Grapefruit seed extract (GSE), also known as citrus seed extract, is a liquid extract derived from the seeds, pulp, and white membranes of grapefruit. GSE is prepared by grinding the grapefruit seed and juiceless pulp, then mixing with glycerin. Commercially available GSEs sold to consumers are made from the seed, pulp, glycerin blended together. GSE is sold as a dietary supplement and is used in cosmetics. Laboratory tests have found that GSE has no antimicrobial or other anti-disease attributes.
Articaine is a dental amide-type local anesthetic. It is the most widely used local anesthetic in a number of European countries and is available in many countries around. It is the only local anaesthetic to contain a thiophene ring, meaning it can be described as 'thiophenic'; this conveys lipid solubility.
Prazepam is a benzodiazepine derivative drug developed by Warner-Lambert in the 1960s. It possesses anxiolytic, anticonvulsant, sedative and skeletal muscle relaxant properties. Prazepam is a prodrug for desmethyldiazepam which is responsible for the therapeutic effects of prazepam.
Ketazolam is a drug which is a benzodiazepine derivative. It possesses anxiolytic, anticonvulsant, sedative and skeletal muscle relaxant properties.
For the parent molecule 9,10-anthraquinone, see anthraquinone
Solute carrier family 15, member 2, also known as SLC15A2, is a human gene.
Arsthinol (INN) is an antiprotozoal agent. It was synthesized for the first time in 1949 by Ernst A.H. Friedheim by complexation of acetarsol with 2,3-dimercaptopropanol and has been demonstrated to be effective against amoebiasis and yaws. It was marketed few years later by Endo Products . Among trivalent organoarsenicals, arthinol was considered as very well tolerated. Recently, it was studied for its anticancer activity.
A self-microemulsifying drug delivery system (SMEDDS) is a drug delivery system that uses a microemulsion achieved by chemical rather than mechanical means. That is, by an intrinsic property of the drug formulation, rather than by special mixing and handling. It employs the familiar ouzo effect displayed by anethole in many anise-flavored liquors. Microemulsions have significant potential for use in drug delivery, and SMEDDS are the best of these systems identified to date. SMEDDS are of particular value in increasing the absorption of lipophilic drugs taken by mouth.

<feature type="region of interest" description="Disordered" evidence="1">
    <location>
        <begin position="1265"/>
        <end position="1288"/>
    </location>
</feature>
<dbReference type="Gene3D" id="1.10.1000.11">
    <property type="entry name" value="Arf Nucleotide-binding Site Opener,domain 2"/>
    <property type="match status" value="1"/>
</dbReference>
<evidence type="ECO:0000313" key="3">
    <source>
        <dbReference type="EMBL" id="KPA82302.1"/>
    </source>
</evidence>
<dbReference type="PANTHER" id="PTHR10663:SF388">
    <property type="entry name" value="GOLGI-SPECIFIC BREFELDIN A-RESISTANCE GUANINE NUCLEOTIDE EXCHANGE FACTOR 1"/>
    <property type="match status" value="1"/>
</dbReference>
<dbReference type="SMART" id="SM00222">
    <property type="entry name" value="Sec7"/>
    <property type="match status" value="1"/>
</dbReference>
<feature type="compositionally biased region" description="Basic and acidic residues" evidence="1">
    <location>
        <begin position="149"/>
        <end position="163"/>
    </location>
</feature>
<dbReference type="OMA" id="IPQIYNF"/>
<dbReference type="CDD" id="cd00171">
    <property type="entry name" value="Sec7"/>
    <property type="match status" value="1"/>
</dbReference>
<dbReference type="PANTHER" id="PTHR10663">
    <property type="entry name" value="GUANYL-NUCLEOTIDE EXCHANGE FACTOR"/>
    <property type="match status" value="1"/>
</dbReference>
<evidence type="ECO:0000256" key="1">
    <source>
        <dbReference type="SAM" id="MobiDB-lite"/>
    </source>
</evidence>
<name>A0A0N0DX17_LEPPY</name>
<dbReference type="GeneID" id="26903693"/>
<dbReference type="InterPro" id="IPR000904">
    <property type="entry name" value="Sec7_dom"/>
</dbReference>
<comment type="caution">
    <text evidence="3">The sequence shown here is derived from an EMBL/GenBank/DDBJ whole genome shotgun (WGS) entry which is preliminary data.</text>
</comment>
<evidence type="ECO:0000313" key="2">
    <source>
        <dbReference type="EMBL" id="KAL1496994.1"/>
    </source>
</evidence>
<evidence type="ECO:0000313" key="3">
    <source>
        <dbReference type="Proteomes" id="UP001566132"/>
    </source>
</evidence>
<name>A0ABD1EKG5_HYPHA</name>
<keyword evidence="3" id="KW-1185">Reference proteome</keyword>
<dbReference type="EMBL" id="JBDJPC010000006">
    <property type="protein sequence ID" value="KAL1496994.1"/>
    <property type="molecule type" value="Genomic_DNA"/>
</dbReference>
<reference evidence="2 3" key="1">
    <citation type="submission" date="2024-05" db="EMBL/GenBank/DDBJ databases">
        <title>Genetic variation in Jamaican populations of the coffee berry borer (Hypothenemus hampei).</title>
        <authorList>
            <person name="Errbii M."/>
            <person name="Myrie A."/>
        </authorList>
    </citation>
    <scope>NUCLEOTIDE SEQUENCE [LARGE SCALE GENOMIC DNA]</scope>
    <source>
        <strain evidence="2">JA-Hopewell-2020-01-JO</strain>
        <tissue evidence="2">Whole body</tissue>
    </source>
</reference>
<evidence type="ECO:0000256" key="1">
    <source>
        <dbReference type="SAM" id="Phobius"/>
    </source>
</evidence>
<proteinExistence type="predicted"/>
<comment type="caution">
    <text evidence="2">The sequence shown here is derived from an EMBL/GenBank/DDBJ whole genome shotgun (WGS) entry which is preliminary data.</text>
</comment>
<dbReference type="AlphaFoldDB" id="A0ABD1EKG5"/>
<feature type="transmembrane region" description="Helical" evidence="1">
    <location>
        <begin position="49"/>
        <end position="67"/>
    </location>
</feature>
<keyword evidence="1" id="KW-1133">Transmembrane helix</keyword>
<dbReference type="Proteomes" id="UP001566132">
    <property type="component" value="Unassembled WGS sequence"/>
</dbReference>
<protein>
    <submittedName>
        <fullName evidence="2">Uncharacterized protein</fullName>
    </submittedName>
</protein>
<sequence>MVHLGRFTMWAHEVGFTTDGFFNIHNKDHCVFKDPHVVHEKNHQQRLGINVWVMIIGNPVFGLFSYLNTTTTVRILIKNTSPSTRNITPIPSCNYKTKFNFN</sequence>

Rhein, also known as cassic acid, is a substance in the anthraquinone group obtained from rhubarb. Like all such substances, rhein is a cathartic. Rhein is commonly found as a glycoside such as rhein-8-glucoside or glucorhein. Rhein was first isolated in 1895. It is found in rhubarb species like Rheum undulatum and Rheum palmatum as well as in Cassia reticulata.
William Freer Bale, biophysicist and educator, held key positions in the Atomic Energy Project at the University of Rochester. Pioneer in the study of radon exposure to miners.
Alma Levant Hayden was an American chemist, and one of the first African-American women to gain a scientist position at a science agency in Washington, D.C. She joined the National Institutes of Health (NIH) in the 1950s. Hayden graduated from Howard University with a master's degree in chemistry, and became an expert in spectrophotometry, the measurement of how substances absorb light. She published work on infrared and other techniques for analyzing chemicals in a range of journals. Hayden was appointed Chief of the Spectrophotometer Research Branch in the Division of Pharmaceutical Chemistry at the U.S. Food and Drug Administration (FDA) in 1963, and may have been the first African-American scientist at the FDA. Hayden came to national attention in 1963 when she led the team that exposed the common substance in Krebiozen, a long-controversial alternative and expensive drug promoted as anti-cancer.